Before you read this article, make sure you go through the work of Mark Thompson, who’s (kinda) a one-man army dedicated to figuring out how to use defender stats, and his stuff is arguably the best out there regarding this subject.
Everton now have the heart-winning ex-Hull City and Watford manager Marco Silva in a suit and walking up and down the touchline, and signed Brazilian forward Richarlison from Silva’s last club for a reported fee of £40 million with add-ons (and not the £50 million that everyone seems to be talking about). Things are getting better for Everton, but there is one area in their squad that cries out for strengthening: central defense.
Michael Keane hasn’t been the signing some had hoped he was, Ashley Williams and Phil Jagielka are 33 and 35 respectively, and Mason Holgate isn’t the finished product yet. So in the few days that remain in the Premier League summer transfer window, the Merseyside club should try their best to pick up a new central defender.
There’s a small issue with doing this article with data, though — scouting center-backs with event (on-the-ball) data is hard. Especially if you’re working with the simple stats available on public sites like WhoScored and Squawka.
However, there are ways to approach data-scouting defenders, even if they turn out to be hacky and crude. First, we have to think about Everton’s tactical system under Silva. Do they press high? Considering the way Hull and Watford played under the young Portuguese coach, the answer would be no, and looking for defenders capable of playing in a low block would be the key. Next, looking at easily-quantifiable traits that are ideal for defenders in any system (aerial ability, being able to play long balls well) can do a good job.
So let’s get started.
Step 1: Find me someone who can win the tackles he gets into!
A widespread misconception is that a center-back who makes more tackles or interceptions is a good defender. This isn’t the case, as a high tackle/interception count can be a result of a center-back’s team having to deal with more attacks, a center-back being instructed to actively attempt to win balls, or even the center-back being positioned very badly and out of his defensive line.
Similarly, a high tackle success rate isn’t too indicative of ability either. Sometimes, a player may be instructed to step out of his line and win tackles higher up the pitch, and my hunch is that it’s easier to win a tackle closer to your own goal. Nevertheless, I think a center-back who wins a higher proportion of the tackles he attempts is desirable in a team that defends deep, and tackle success rate is a KPI that we can use in this specific case. Do note that I like to factor in fouls as failed tackles.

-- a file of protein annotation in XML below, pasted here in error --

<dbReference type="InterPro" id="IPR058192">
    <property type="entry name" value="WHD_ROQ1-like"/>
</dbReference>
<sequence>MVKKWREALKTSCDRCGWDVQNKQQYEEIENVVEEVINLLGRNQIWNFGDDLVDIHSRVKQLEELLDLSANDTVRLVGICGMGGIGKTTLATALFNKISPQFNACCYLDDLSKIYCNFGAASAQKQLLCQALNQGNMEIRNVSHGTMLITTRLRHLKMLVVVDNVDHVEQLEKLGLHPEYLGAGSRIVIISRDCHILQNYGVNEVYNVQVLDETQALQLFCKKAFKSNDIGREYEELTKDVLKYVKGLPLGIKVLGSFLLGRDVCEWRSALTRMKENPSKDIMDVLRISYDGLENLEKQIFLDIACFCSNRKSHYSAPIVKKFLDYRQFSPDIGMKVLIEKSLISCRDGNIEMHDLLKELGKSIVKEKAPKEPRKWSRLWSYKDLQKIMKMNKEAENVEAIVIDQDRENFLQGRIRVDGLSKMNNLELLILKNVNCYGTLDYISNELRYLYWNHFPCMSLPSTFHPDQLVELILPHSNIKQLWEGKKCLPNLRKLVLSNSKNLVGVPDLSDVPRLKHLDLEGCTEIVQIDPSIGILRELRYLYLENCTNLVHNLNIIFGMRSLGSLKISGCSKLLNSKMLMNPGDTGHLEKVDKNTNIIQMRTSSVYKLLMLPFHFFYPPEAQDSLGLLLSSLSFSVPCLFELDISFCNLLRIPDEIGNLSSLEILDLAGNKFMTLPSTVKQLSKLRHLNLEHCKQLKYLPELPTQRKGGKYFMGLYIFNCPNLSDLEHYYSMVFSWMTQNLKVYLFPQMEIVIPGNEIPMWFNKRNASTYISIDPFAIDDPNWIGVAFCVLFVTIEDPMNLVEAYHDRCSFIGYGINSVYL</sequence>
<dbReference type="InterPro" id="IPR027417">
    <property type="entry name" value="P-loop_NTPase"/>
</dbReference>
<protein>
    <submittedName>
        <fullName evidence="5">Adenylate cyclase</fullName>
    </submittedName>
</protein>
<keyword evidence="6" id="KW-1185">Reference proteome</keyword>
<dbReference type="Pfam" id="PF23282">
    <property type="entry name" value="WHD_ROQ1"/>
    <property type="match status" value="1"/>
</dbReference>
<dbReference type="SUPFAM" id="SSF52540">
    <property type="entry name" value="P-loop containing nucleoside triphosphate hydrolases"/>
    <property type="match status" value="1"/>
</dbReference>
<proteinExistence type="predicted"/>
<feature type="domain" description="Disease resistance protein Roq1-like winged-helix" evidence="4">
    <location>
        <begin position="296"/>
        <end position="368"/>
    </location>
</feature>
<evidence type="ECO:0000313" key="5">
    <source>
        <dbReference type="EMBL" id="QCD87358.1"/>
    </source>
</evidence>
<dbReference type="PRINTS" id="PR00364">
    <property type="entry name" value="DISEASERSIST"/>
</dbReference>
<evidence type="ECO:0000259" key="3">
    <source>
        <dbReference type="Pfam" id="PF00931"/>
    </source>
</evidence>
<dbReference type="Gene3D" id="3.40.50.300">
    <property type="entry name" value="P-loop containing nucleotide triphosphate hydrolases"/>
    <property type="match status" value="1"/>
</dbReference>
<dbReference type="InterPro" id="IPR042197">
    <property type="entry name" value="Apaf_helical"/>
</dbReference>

I’ve followed a method very similar to the one I tried out eight months ago where I talked about possible options in goal for Liverpool, in which I filter out players who are below average in a certain stat. So filtering out every center-back in Europe’s big-5 leagues who had a tackle success rate below 50% (which very conveniently happens to be the median), we get a list of 154 players. Now onto the next step.
Step 2: Find me someone who can win aerial duels!
Aerial ability is a trait that’s desirable for any defender, and aerial duel win rate can capture this fairly well. Again, I did the same, filtering out anyone with a below-average aerial duel win rate. Now, we’re left with 87 players.
Step 3: Find me someone who can block shots and crosses!
This is one part I’m not totally comfortable with — while having defenders blocking shots and crosses is good for a team like Everton, high block numbers can be a result of a defender’s team being bad at stopping attacks. Anyway, filtering out players with below-average block numbers, we get 43 players. Let’s now move to the final step.
Step 4: Find me someone who can hit it long!
Silva’s Everton is likely to have its center-backs pass long, and having a center-back who can hit those long balls shouldn’t hurt. From the 43 remaining players, I filtered out everyone who hit 3.7 accurate long balls p90 (which is the median) or less, and we have this list, sorted by tackle success rate:
Filtering out everyone unrealistic, too old, in Everton (Phil Jagielka, really?), or from the same league, we get this list:
From the eye test, it looks like Timo Baumgartl is Everton’s best option. Very good at winning tackles, active, a good passer, and as Played Off The Park writes, very good at vertical passing. He along with the more popular Benjamin Pavard and the experienced Holger Badstuber helped create VfB Stuttgart’s impressive defensive record of just 36 goals conceded (only Bayern conceded less).
However, there’s a very good chance that his availability hinges on Pavard potentially leaving Stuttgart, and otherwise, he might be a little out of Everton’s price range. If it’s not him, Everton could look at Florian Lejeune, Niklas Stark, Jannik Vestegaard, Marc-Oliver Kempf, Unai Nunez, or Robin Knoche.
That’s it. This is a largely experimental method, and I don’t genuinely believe it’s of any actual value at a club’s front office, but I hope I’ve done a good job of low-cost center-back scouting, and I hope you enjoyed it.
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